By Anjali Patel
On Tuesday, Mayor Svante Myrick released the 2014 Ithaca City Budget during a media conference. Later that night, the budget was presented to the City Council, who will have 6 weeks to approve the budget. Mayor Myrick assured guests if the budget is not approved, there will not be a government shutdown.
“They actually have to approve the budget, so they can’t pull a Congress,” he said. “If they don’t approve the budget, then my budget proposal stands. So we won’t have a government shutdown.”
The mayor announced that the City of Ithaca is running a $1.9 million dollar deficit. A 2.08 percent tax levy increase, the lowest tax levy increase since 2000, will contribute to closing this gap. Mayor Myrick also has other plans.
“We’re anticipating more sales tax revenue because the economy is continuing to rebound,” he said. “We also anticipate increased parking revenues and we expect more money in parking garages and more money in parking meters.”
The City is taking other measures to close the deficit, including merging its IT department and its City clerks department into one to form the new Department of Public Information and Technology.
“This new Department of Public Information and Technology will go from two separate departments having 8 staff total, into one department with one person managing 6 people,” Myrick said. “By doing this you can eliminate one position, which is $100,000 in savings.”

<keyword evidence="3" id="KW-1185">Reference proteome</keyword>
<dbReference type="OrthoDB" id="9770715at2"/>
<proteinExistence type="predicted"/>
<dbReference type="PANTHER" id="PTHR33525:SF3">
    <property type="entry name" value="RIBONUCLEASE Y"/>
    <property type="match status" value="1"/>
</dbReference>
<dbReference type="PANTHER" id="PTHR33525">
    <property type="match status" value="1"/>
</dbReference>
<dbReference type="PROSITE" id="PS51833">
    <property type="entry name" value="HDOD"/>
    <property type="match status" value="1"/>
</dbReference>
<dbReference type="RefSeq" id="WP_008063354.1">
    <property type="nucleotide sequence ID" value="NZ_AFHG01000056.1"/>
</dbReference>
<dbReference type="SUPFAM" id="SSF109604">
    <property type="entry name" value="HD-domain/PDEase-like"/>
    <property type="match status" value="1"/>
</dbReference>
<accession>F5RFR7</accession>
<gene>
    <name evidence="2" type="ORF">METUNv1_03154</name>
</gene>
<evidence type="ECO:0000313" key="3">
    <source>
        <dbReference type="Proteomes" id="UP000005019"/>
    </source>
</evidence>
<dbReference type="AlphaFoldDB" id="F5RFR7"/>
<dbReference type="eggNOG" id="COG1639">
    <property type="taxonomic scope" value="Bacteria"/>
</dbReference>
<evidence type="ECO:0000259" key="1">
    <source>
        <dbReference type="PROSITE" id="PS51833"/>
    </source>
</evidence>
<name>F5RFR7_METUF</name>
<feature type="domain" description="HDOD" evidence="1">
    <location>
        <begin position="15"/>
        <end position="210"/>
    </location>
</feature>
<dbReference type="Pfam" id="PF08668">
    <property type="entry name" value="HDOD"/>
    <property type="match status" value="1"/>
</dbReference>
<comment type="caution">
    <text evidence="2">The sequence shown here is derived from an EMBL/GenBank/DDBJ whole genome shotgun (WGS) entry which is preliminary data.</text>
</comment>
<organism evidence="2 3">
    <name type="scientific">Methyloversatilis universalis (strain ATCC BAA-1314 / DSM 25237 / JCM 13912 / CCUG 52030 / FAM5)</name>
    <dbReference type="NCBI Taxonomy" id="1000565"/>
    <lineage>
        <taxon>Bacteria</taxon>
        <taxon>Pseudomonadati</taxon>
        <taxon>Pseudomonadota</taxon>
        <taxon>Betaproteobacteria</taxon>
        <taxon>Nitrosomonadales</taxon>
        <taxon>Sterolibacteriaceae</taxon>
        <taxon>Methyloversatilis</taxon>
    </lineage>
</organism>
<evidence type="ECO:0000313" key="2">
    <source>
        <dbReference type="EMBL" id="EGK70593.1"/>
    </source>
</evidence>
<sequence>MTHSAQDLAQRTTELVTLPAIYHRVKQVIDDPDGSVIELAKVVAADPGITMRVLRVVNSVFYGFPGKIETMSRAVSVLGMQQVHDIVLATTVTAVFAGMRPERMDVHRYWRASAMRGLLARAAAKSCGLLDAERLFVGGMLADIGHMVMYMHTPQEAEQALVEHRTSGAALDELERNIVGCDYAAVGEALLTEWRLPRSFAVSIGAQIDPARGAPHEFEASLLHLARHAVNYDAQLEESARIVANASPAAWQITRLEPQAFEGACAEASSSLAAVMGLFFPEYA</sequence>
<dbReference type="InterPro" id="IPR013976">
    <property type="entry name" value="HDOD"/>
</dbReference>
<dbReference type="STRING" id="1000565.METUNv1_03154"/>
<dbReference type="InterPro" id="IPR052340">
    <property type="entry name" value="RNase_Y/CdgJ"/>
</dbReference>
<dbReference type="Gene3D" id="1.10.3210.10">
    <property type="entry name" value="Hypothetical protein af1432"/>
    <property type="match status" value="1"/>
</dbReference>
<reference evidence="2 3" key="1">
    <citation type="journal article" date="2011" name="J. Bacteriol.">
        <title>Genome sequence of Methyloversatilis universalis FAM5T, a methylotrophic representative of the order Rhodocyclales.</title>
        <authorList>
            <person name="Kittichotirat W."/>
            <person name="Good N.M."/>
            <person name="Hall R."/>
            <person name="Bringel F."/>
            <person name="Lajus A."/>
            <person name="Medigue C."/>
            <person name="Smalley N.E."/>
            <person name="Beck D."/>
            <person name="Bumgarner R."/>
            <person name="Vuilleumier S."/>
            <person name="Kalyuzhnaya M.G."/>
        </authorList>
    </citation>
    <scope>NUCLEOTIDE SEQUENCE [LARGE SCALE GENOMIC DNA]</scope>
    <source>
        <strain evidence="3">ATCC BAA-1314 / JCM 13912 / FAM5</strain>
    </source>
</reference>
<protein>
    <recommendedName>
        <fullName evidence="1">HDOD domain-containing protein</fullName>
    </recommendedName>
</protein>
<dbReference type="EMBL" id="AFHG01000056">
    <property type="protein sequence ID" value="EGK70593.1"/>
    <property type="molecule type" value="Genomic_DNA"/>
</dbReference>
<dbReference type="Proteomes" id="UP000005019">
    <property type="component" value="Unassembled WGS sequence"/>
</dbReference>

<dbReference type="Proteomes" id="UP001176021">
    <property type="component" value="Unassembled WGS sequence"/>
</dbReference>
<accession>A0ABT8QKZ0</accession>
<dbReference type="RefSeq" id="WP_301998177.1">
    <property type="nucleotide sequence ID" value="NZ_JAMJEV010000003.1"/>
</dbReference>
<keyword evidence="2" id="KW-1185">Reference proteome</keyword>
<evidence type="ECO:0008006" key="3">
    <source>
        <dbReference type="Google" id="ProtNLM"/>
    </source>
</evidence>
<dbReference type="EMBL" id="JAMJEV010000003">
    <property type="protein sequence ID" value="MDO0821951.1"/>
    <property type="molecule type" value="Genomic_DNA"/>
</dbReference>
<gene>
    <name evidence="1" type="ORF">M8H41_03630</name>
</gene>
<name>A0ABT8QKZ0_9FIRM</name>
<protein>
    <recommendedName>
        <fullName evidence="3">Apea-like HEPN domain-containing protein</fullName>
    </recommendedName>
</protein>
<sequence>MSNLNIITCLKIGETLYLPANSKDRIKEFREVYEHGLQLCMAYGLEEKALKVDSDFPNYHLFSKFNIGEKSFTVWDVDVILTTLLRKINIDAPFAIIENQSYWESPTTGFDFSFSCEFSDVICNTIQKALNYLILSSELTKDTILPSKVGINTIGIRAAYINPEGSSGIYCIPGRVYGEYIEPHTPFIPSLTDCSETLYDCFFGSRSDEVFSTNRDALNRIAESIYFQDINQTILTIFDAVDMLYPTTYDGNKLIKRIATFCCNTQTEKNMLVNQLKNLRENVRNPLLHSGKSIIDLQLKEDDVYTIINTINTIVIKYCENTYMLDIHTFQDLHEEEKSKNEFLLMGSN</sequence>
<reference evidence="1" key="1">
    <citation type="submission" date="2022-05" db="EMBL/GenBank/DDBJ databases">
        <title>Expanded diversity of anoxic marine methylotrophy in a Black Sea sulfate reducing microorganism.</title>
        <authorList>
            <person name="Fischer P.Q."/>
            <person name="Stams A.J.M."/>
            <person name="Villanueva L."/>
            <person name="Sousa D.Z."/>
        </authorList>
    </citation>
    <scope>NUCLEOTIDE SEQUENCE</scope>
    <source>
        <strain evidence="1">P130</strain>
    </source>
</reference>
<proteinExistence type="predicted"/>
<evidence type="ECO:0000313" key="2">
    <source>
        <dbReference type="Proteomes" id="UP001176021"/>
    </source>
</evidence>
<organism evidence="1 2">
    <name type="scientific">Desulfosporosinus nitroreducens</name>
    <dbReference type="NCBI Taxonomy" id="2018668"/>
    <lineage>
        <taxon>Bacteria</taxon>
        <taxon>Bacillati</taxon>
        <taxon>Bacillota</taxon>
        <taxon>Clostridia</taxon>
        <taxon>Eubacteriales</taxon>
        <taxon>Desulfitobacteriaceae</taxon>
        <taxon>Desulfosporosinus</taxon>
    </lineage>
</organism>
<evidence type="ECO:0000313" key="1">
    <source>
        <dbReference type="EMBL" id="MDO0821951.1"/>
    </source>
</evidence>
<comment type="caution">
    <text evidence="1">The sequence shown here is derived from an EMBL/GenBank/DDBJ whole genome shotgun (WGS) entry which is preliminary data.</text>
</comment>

In addition to the deficit, the budget has other debt issues to address. With the 2014 budget, the city will be paying off $4.8 million while issuing $3.9 million more in new debts.
“So we’re going to be paying off our debt a little faster than we’re accumulating new debt next year,” Myrick said. “We’re very happy about that, but we have to continue on that track.”
Myrick said that he considers how little Cornell University donates to the City of Ithaca to be shameful. At the meeting, he presented a chart comparing the amount of money other Ivy League institutions contribute to the cities where they are located.
“Cornell gives about $1.2 million each year, and expected about that much this year,” he said. “Now if they paid property tax, they would pay $30 million.”
Mayor Myrick is confident in the 2014 budget and the City of Ithaca’s current financial state.
“We’re in a relatively strong financial situation compared to other cities at this time,” he said.